Letter – While technically a punch, the letter punch is more commonly referred to as a stamp. When disassembling parts (like and engine) or when marking your tools or equipment, a letter and number stamp set is used. Hold the punch, strike with a hammer and boom, you have a letter or number imprinted on the part.
Chisels are more commonly thought of a woodworking tools, but there are certainly plenty uses for chisels in the automotive world. Woodworking chisels are decidedly different from metalworking chisels. For our chisel guide we picked the most common chisels for automotive use as follows:
Flat – The most common chisel is the flat style. These have a full width edge that is centered on the tool, so that either side of the chisel point has a beveled edge. These are used for busting bolts, chains, and splitting parts.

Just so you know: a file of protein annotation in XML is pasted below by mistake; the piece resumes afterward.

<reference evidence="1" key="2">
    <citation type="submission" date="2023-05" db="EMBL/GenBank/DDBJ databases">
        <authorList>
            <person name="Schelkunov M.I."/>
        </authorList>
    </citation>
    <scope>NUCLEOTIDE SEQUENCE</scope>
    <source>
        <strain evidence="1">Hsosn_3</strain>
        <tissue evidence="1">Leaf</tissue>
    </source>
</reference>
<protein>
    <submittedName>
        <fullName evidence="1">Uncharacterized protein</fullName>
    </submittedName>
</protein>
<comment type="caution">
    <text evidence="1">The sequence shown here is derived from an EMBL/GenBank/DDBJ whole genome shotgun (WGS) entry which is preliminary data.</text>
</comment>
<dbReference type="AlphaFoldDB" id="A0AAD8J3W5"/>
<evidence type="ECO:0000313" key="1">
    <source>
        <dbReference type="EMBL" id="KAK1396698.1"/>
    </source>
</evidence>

Rivet – Much like a flat chisel, the rivet chisel has a full-width edge, but unlike the flat chisel, the edge is offset to one side, so that there is a flat cutting edge. This allows the chisel to get under rivet heads to break them apart.
Diamond Point- The diamond point style chisel has 4 cutting edges, instead of a single wide edge. This is useful for cutting holes and V-shaped grooves in metal.
Cape – Essentially a narrowed edge version of the flat chisel, the cape design is not full width of the chisel, rather it tapers to a narrower edge. These are good for squaring rounded corners and getting into tighter spaces where a flat chisel can’t.
Round Nose – These chisels are the opposite of a cape, in that one side is rounded to cut round grooves